Ontario MPP’s continued their five-month summer break Monday as provincial legislation hangs in the balance.

Politicians were supposed to return to Queen’s Park today, but instead the legislature sat empty as the Progressive Conservative government waits out the results of next month’s federal election.

“The Ford government thought it was more important to stay home and help [Andrew] Scheer through the federal election than to be here dealing with the issues of real Ontarians,” NDP MPP Monique Taylor said.

“There are so many issues that need to be raised. We should be in there asking questions about education, about cuts to services.”

Premier Doug Ford has become a frequent target of Prime Minister Justin Trudeau’s Liberals in recent months, with the party looking to link him to Federal Conservative leader Andrew Scheer.

But the government says that time away ahead of the October 21st election does not mean time off. The Premier is still taking meetings, visiting communities and holding press conferences, while ministers implement the government’s agenda.

“There’s no doubt that we don’t want to interfere with the federal election. People are going to be very, very focused on it,” Government House Leader Paul Calandra said. “It’s absolutely vital. It absolutely is, and that’s why we sat more than any government in the history of this place in the last 30 years.”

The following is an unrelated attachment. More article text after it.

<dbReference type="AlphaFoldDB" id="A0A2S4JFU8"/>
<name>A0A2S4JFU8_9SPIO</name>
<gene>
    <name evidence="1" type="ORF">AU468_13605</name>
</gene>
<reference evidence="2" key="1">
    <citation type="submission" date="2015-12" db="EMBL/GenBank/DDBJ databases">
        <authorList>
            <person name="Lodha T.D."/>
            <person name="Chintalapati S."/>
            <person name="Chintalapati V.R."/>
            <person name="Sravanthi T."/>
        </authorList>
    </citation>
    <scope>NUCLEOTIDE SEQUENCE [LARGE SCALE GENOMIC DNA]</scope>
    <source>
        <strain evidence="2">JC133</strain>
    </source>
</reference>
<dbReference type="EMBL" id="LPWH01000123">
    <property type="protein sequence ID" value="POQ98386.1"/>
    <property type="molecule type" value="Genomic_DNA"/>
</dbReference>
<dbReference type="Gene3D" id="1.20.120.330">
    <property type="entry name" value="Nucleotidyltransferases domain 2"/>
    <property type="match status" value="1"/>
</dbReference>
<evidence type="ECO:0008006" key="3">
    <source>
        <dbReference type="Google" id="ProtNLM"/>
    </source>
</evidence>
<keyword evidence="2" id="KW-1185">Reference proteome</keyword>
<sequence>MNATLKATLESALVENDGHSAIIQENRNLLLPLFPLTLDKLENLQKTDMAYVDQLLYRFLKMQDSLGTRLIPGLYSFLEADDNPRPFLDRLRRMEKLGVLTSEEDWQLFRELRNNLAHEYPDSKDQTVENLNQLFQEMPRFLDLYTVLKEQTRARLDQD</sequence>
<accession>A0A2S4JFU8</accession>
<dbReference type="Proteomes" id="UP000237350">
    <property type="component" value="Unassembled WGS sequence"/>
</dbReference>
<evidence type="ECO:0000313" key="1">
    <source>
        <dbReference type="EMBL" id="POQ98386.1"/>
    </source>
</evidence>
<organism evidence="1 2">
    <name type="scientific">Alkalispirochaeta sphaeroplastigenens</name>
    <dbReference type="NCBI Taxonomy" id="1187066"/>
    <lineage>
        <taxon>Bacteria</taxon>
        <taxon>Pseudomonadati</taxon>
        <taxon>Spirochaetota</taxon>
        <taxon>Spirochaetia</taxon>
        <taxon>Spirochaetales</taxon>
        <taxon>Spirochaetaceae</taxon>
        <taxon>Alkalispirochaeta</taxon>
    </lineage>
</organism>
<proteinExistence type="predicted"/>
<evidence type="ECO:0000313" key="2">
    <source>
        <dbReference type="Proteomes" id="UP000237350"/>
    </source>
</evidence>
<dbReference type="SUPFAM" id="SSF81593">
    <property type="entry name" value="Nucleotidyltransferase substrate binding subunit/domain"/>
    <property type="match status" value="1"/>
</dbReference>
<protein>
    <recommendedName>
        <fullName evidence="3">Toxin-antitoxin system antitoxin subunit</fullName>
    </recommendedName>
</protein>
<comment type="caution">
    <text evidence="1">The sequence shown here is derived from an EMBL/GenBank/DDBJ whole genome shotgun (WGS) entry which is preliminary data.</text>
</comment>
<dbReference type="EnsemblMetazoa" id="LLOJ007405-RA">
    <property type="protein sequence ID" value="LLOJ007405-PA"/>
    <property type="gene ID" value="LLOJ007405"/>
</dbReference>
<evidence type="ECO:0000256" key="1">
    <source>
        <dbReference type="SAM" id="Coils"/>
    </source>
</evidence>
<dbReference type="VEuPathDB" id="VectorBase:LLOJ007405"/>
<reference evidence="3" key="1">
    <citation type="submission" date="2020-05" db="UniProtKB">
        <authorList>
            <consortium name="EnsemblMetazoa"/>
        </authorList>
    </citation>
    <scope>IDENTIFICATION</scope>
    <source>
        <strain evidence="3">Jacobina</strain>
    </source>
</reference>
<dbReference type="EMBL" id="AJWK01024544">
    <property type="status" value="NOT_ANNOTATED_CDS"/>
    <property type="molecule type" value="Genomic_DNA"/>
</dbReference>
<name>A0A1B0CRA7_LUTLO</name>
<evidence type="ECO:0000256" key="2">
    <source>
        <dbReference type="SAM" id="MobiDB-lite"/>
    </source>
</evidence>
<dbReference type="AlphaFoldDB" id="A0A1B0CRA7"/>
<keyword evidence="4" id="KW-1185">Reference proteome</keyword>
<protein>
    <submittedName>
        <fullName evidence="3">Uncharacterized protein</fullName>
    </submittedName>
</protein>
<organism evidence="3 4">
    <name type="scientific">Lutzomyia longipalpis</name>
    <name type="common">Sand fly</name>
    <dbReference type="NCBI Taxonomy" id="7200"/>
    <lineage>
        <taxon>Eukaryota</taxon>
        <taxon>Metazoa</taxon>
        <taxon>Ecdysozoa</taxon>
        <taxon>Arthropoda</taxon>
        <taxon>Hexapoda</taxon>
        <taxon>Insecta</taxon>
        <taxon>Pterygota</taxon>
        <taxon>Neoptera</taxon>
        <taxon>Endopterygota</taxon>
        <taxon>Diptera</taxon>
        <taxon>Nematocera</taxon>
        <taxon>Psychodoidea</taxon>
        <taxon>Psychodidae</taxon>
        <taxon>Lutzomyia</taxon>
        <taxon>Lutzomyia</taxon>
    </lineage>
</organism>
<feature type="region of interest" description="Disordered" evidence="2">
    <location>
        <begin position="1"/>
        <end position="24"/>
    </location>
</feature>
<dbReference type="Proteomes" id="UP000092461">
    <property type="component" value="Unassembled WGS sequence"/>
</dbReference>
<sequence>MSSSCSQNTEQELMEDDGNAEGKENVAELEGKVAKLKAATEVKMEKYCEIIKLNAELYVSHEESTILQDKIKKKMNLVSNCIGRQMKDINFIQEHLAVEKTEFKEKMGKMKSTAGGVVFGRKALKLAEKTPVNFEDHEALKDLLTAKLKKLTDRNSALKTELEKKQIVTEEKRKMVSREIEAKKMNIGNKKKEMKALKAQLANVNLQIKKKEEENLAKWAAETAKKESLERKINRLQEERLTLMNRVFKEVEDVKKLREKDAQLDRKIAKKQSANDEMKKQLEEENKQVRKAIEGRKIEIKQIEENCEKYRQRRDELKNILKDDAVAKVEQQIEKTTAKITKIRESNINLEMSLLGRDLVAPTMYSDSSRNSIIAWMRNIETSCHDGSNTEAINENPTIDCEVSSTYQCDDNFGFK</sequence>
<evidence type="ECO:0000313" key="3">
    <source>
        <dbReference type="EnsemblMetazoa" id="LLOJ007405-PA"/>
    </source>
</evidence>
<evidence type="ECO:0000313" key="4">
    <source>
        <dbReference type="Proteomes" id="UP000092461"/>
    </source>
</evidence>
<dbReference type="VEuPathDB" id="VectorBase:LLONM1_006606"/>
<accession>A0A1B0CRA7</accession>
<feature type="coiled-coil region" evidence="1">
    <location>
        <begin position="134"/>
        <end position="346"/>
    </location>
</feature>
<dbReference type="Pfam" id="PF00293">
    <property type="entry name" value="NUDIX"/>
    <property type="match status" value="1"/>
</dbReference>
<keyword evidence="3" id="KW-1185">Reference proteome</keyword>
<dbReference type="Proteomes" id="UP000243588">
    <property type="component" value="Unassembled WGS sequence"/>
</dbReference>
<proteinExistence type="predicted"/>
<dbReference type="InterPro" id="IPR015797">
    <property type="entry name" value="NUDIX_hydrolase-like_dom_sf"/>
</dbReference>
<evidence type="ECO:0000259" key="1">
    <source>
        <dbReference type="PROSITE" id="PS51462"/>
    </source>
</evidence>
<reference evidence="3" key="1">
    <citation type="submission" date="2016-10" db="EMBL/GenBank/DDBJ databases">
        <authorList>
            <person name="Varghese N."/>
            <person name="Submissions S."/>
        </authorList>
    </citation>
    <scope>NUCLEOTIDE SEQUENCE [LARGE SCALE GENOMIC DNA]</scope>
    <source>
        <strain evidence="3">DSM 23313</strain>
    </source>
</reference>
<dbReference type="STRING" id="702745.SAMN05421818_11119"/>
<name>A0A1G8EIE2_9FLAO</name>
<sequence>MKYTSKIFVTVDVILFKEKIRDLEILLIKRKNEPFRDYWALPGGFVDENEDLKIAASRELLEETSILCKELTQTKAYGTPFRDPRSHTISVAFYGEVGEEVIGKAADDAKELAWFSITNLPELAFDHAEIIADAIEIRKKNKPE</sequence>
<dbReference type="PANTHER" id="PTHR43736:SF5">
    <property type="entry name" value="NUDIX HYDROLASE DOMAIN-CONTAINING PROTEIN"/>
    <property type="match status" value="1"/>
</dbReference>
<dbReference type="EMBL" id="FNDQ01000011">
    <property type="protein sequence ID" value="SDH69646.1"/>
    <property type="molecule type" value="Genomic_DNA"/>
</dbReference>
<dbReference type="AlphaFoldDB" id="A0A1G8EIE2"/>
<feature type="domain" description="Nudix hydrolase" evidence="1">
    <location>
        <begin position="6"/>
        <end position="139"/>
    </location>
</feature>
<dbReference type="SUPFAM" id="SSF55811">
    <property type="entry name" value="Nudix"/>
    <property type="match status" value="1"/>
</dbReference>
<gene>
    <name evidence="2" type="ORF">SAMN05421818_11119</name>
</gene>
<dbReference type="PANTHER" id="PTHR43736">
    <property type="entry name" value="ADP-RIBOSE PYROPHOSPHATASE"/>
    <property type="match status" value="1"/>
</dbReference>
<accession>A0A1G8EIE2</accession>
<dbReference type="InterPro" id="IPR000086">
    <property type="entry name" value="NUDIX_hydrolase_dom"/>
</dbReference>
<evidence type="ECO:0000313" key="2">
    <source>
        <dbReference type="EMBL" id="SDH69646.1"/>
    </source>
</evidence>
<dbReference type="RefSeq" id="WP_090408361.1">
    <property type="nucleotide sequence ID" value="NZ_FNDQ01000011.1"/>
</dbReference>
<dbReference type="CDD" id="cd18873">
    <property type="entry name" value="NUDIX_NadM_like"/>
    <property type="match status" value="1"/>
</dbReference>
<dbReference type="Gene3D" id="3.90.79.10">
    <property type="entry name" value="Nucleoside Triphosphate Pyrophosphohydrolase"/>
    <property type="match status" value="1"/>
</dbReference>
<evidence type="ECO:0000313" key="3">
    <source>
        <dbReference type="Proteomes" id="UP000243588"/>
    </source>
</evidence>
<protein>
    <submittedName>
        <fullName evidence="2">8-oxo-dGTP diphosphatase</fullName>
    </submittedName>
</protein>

Ford’s polling numbers are low and his government’s policies have been a constant source of controversy, but political observers say putting the legislature on hold may be a risky move.

“I don’t see what Doug Ford gains from inserting himself into the federal election,” Conservative Strategist Jamie Ellerton said. “He’s got a lot of work ahead of him, after their rocky spring and cabinet reset in June.”

And that work can only get started once the legislature doors open again, where a flurry of new legislation is expected to make up for lost time.

The provincial legislature has been closed since early June and MPPs are expected to return there on Oct. 28.